Innerstrength Records

Fleshbore – Embers Gathering Review

Fleshbore – Embers Gathering Review

“One of the only true perks in this gig, besides the callous hazing of my fellow writers and the mindless braying of the commentariat, is getting highly anticipated releases weeks in advance. When that happens, a swarm of reviewers pilfer the promo pit, greedily clutching the release like so many Gollums with the One Ring. If you’re the lucky reviewer actually covering said album (we hates them), it’s a boon, as you get peer reactions in real time. But for everyone else, it means it becomes that much harder to focus on the album you’ve actually chosen that week. This is especially unfair to the band you’re reviewing when the Big Release is the same genre. This week, Archspire‘s follow up to tech death masterpiece Relentless Mutation ran through the writers’ room like rancid chili. My own official assignment was Indianapolis, IN tech death newcomers Fleshbore‘s debut Embers Gathering. ” Flesh and golden arches.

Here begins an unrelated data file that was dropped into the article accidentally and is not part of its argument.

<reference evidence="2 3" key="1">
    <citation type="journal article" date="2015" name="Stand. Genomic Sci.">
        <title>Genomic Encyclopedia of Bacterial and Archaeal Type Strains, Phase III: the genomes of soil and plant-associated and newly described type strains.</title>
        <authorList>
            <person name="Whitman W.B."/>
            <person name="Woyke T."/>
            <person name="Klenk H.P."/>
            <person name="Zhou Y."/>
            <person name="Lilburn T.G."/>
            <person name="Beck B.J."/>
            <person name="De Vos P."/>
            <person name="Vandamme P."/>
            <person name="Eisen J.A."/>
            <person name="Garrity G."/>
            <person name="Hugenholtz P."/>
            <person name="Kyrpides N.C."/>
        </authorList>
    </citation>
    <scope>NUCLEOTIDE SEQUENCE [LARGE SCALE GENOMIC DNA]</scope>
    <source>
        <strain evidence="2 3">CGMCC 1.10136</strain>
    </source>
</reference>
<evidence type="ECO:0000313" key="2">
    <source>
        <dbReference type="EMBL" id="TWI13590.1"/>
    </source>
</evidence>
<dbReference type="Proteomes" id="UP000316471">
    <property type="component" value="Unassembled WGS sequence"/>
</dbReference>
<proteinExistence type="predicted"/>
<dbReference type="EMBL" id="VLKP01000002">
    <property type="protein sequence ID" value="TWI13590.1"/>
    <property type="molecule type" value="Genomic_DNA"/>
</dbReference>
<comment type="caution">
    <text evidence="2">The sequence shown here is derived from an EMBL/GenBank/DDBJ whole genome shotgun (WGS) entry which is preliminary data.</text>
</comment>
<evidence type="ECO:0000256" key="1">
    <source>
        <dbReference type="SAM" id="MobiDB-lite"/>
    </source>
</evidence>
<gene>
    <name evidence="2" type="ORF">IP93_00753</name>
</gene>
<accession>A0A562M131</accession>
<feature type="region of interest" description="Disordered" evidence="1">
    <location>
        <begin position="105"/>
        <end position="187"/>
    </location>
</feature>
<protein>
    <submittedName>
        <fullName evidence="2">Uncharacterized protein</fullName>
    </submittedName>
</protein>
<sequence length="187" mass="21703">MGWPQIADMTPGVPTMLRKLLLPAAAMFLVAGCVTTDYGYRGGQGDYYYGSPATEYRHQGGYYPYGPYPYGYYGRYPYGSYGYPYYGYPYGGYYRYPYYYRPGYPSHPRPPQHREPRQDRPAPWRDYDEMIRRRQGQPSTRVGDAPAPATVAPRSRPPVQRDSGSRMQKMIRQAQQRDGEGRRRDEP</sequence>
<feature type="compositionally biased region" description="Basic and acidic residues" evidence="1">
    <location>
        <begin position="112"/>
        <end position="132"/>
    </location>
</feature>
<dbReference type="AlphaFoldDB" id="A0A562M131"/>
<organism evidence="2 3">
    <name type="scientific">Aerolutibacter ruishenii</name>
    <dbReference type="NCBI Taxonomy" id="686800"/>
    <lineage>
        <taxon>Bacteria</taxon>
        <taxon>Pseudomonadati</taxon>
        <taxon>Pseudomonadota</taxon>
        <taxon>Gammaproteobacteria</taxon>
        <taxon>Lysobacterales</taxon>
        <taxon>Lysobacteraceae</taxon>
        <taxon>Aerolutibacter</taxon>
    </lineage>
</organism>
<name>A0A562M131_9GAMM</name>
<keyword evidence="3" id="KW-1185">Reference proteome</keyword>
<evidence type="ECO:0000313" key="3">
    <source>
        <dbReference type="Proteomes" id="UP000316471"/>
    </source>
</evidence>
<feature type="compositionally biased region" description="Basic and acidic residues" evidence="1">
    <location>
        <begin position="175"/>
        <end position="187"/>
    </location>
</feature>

The Modern Age Slavery – Stygian Review

The Modern Age Slavery – Stygian Review

“There’s nothing wrong with modern death metal, and The Modern Age Slavery make no attempt to rebel against the status quo. Formed in 2007, this Italian quintet released debut Damned to Blindness in 2008 but didn’t catch my attention until follow-up Requiem for Us All received some surprisingly enthusiastic praise upon its release in 2013. While I didn’t share the same excitement as other critics, overall Requiem fit nicely alongside the Hour of Penances and Man Must Dies of the world as a sharp, loud, and fast half-hour of socially-conscious death metal.” Sounds preachy.

Sunlight’s Bane – The Blackest Volume: Like All the Earth Was Buried Review

Sunlight’s Bane – The Blackest Volume: Like All the Earth Was Buried Review

Sunlight’s Bane describe their sound as ‘grinding death and audio terror,’ and they draw their influences from far and wide. Try your best to imagine what Anaal Nathrakh, Black Breath, and Nails would sound like if they were mashed up into one band and you ought to get a pretty good idea of what these guys are all about. The band’s stated aim, simply put, is to return the quality of aggression to heavy music, and listening to The Blackest Volume is like being hit square in the face with the flat side of a shovel; it is loud, unrelenting and violent.” Sunlight can be bad for you.